From Synthesis/Regeneration, Richard Burke maintains that Andre Gorz, author of Ecology as Politics, was serious about the need to heed ecological limits and reduce production; and Molly Scott Cato and Chris Hart want to use insight into the importance of use value rather than exchange value. Co-opting the green movement: Michael Barker on the problematic relationship between liberal foundations and environmentalism. Capitalist "bootleggers" have co-opted the environmental "Baptists" to fulfil their raison d'etre, making money — thanks to the "greenwash", the solutions could be worse than the problems. The climate catastrophe has begun — how much more proof do the deniers want? George Monbiot on why climate science divides people along political lines, and on the smearing of an innocent man, Rajendra Pachauri. On climate change, it's time to talk, and act, tough: Environmentalists have tried the compromise route — it hasn't worked. An interview with Bill McKibben, author of Eaarth (and more). "It's going to make a huge mess": Wallace Broecker, the man who coined the term "global warming", looks back at 35 years of climate change (and more and more). A review of The Climate War by Eric Pooley (and more) and The Weather of the Future by Heidi Cullen. A review of Climate Wars: The Fight for Survival as the World Overheats by Gwynne Dyer. A review of The Flooded Earth: Our Future in a World Without Ice Caps by Peter Ward. The first chapter from The Long Thaw: How Humans Are Changing the Next 100,000 Years of Earth's Climate by David Archer.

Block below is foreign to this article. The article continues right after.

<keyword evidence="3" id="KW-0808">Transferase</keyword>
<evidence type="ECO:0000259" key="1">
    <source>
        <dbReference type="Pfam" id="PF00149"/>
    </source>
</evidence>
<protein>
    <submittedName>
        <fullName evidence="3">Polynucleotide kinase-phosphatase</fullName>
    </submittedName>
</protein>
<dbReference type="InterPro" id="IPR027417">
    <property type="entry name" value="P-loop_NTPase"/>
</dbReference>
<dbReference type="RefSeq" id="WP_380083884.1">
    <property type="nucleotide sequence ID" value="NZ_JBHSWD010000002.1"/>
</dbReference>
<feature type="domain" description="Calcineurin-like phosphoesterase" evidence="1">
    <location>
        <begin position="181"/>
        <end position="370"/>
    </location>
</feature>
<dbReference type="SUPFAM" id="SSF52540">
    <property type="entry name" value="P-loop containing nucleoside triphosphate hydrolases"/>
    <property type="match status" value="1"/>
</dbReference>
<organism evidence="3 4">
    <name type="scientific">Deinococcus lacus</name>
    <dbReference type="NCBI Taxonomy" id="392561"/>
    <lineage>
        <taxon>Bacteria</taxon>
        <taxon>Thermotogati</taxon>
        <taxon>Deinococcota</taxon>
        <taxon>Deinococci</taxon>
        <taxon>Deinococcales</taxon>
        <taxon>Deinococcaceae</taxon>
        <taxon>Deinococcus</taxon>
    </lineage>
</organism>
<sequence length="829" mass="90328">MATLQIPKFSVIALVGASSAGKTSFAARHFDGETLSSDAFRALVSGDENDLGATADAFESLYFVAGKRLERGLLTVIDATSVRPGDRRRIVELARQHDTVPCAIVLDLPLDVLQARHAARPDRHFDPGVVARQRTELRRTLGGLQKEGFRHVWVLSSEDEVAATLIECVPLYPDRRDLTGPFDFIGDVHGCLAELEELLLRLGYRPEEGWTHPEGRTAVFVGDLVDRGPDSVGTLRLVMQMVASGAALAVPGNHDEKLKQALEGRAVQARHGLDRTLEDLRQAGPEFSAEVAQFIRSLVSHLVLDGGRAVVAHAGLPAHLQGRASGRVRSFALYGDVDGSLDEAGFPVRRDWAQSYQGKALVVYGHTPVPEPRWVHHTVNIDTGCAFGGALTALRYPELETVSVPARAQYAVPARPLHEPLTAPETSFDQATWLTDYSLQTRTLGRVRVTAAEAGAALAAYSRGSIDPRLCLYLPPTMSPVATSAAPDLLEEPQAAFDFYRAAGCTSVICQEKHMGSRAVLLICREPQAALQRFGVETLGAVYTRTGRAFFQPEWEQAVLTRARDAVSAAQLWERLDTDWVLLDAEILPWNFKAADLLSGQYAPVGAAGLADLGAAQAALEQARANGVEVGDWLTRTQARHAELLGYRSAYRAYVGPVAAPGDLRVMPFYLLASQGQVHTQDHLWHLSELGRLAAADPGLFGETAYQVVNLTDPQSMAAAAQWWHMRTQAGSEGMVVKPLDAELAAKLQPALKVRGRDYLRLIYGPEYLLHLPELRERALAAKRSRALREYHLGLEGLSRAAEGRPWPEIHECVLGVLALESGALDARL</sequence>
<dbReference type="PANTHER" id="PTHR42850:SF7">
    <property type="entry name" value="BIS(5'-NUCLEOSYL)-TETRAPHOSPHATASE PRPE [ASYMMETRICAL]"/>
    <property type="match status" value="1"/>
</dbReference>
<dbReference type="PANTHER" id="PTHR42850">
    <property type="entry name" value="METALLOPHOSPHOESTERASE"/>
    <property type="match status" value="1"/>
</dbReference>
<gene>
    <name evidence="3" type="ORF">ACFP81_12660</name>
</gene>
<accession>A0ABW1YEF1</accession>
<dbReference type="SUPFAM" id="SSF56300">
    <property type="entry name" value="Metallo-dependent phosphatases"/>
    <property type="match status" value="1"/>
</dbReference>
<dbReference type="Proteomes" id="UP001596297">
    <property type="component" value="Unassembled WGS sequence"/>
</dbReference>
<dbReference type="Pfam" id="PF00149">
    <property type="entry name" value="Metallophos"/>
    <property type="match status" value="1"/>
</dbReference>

A new issue of Arts & Opinion is out. From Yale Alumni magazine, National Book Award winner Andrew Solomon pays tribute to his Yale roommate Terry Kirk, who killed himself last year; Professor of Mambo: Robert Farris Thompson — Master T — teaches “the black aesthetic of the cool”; and is Tom Perriello a new kind of congressman or just the kind who doesn’t get reelected? From The Futurist, Pavlina Ilieva and Kuo Pao Lian on learning from informal cities, building for communities; and life dollars: Douglas Rushkoff on finding currency in community. An article on the limits of reason: Why evolution may favor irrationality. Laurie Santos looks for the roots of human irrationality by watching the way our primate relatives make decisions. A Master's Mission: Michael Coles used tae kwon do to escape a difficult childhood — now he's helping others do the same. Christian Reconstructionism is no secret conspiracy — in fact, it's such an ordinary component of our political culture that a lot of people, including those whose views have been shaped by it, don't even take note of it. The original Mad Man: A review of The Man Who Sold America: The Amazing (but True!) Story of Albert D. Lasker and the Creation of the Advertising Century by Jeffrey L. Cruikshank and Arthur W. Schultz. How much transparency is too much? Peter Singer wants to know. How do you get insurers to behave? Job No. 1: Write new rules for health insurers and make sure they follow them.